KANSAS CITY -- The Mariners were sorely in need of a clutch two-out hit and Kendrys Morales finally delivered one at a most opportune time.
After another long night of near-misses, Morales made all of the frustration go away with one swing when he launched a go-ahead two-run homer to center off Royals reliever Aaron Crow in the ninth inning -- lifting the Mariners to a 6-4 win on Wednesday night at Kauffman Stadium.
Crow, the eighth Kansas City pitcher, had two strikes on Morales with a runner at first in a tie game. Then, Morales got a pitch to drive and the homer put a dent in the Royals' American League Wild Card playoff hopes and a spring in the step of the Mariners.
"He needed that, and we needed that," manager Eric Wedge said.
The Mariners (63-76) snapped a three-game losing streak on a night when they banged out 11 hits and held the Royals hitless in eight of the nine innings. Nevertheless, it looked like victory might be elusive again after an early 4-0 lead evaporated while Kansas City kept defusing Seattle rallies.
With the game tied at 4, the Mariners had two on and none out in the sixth, and a runner at second and none out in the eighth. The Royals just kept wiggling out of predicaments until Morales came up huge in the ninth with his 18th homer.
"I had to open up my zone with two strikes," Morales said through translator Raul Ibanez. "[Crow] tried to throw a pitch away, but he left it out over the plate."
Crow got the first out in the ninth and had a 1-2 count on Gutierrez before walking him. After Kyle Seager flied out, Morales smashed his homer to the left of the 410 sign in center.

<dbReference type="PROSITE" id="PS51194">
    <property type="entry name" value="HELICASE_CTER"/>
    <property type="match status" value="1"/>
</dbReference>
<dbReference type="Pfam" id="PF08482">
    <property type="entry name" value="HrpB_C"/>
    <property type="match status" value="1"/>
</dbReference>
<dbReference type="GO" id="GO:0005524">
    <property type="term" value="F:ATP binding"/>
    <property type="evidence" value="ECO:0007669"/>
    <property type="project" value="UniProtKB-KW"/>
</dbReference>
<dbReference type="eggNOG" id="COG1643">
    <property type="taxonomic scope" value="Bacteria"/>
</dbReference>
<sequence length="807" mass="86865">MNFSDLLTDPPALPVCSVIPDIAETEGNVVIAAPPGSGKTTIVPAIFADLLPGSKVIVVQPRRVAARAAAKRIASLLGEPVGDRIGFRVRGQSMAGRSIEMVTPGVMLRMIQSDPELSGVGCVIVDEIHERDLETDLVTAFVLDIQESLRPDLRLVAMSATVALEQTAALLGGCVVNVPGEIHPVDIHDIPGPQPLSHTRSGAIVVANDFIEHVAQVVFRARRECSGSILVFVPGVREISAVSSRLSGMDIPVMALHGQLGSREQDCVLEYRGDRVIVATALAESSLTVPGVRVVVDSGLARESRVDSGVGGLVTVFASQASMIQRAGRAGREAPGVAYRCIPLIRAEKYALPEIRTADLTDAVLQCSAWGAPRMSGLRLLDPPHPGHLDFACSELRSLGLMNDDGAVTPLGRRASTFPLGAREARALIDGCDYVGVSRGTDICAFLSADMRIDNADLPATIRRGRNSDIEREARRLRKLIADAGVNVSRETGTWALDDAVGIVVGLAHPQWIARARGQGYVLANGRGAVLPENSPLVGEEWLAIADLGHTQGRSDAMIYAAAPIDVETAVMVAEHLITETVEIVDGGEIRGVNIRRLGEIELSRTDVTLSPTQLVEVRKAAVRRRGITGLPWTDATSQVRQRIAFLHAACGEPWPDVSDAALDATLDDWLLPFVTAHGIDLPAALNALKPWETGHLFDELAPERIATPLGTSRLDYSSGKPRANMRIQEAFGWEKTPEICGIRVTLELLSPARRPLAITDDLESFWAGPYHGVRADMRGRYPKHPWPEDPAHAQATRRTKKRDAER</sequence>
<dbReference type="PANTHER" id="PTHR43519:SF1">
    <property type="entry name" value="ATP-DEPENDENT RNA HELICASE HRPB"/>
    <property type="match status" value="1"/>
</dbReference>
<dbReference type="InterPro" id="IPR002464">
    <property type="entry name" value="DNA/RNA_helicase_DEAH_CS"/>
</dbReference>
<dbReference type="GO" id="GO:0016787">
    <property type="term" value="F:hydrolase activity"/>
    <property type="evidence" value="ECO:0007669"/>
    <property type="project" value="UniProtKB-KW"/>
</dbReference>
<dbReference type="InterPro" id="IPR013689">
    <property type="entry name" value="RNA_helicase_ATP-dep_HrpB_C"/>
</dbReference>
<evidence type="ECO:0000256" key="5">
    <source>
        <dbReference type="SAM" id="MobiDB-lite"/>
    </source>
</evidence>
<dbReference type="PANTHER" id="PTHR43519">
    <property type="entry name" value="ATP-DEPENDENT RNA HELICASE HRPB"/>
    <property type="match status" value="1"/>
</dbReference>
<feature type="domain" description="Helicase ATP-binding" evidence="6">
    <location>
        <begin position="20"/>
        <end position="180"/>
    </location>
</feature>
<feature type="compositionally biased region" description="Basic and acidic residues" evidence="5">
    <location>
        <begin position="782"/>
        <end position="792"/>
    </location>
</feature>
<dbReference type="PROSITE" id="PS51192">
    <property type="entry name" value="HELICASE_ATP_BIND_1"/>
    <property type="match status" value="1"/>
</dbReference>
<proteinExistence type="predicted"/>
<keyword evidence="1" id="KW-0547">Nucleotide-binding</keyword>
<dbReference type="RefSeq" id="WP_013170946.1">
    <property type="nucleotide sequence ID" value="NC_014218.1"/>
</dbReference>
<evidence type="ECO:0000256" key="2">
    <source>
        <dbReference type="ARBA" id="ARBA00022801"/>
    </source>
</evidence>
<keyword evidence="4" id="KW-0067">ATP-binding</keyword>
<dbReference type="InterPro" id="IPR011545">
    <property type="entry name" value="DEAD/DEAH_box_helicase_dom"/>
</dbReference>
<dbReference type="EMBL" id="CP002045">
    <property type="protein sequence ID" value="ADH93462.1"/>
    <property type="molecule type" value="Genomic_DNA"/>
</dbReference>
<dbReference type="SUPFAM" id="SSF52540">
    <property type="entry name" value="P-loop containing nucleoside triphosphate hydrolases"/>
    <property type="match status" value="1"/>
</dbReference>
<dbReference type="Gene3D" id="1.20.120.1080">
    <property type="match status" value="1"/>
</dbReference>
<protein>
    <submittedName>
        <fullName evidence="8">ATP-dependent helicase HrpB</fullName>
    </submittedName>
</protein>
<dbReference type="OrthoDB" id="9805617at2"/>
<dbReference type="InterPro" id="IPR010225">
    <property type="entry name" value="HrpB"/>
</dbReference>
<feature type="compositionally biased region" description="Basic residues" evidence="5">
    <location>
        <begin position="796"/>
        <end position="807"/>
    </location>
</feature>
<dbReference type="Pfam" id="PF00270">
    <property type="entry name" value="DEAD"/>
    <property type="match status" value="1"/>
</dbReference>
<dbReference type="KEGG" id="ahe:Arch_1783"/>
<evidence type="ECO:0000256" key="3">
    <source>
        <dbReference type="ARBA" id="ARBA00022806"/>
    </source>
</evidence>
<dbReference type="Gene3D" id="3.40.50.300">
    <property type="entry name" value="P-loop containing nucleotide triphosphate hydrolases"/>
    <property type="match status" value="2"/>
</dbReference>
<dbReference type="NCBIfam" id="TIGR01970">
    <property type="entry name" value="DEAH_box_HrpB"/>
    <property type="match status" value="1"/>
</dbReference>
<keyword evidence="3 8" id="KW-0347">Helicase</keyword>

"The home run was what lost the game, but 1-2 in that [Gutierrez] situation, you've got to put that guy away," Crow said. "If he makes an out, then Morales doesn't even get up so you don't even have to worry about that."
The evening couldn't have started much better for the Mariners, as prize prospect Taijuan Walker breezed through the first three innings and the offense chased Kansas City starter Ervin Santana with two runs in the third and two more in the fourth.
But Walker temporarily lost his command in the fourth and the Royals responded with a four-run rally. Emilio Bonifacio drew a leadoff walk and, after Eric Hosmer singled, Billy Butler came through with an RBI single. Salvador Perez added a sacrifice fly and Jarrod Dyson later took an 0-2 pitch through the middle for a two-run single.
"I felt like [Walker] just came up in the zone a little bit," Wedge said. "I was glad to see him get through it and then I was really happy to see him go back out there in the fifth."
Although Walker was on a limited pitch count and expected to throw in the 70-pitch range -- he wound up throwing 79 pitches -- Wedge felt it was important for him to go back out for the fifth. The right-hander worked a clean inning to end on a positive note rather than departing after the rocky fourth.
"That proves something to him," Wedge said. "Now it's a tie ballgame. With the emotions he had after the fourth, it was important for him to right himself and pitch a clean fifth." Walker said he appreciated the opportunity to pitch the fifth and leave the game after bouncing back with a strong inning.
"I wanted to have a clean inning and keep my team in the game," Walker said.
The Mariners received excellent work from their bullpen as Carter Capps, Lucas Luetge and Danny Farguhar combined for four hitless innings.
But the stout pitching from the bullpen might have gone to waste if not for Morales.
"You've got different options there," Royals manager Ned Yost said. "You can go down and in, you can bust him up and in or you can throw a slider at his back foot. But you don't want to throw one out over the plate like that."
Morales was a popular guy after circling the bases and heading back to the dugout for a round of congratulations.
"With that home run, there was a sigh of relief," catcher Mike Zunino said. "We were grinding at-bats and missed a couple of opportunities with guys in scoring position. But he picked us up right there."
Robert Falkoff is a contributor to MLB.com. This story was not subject to the approval of Major League Baseball or its clubs.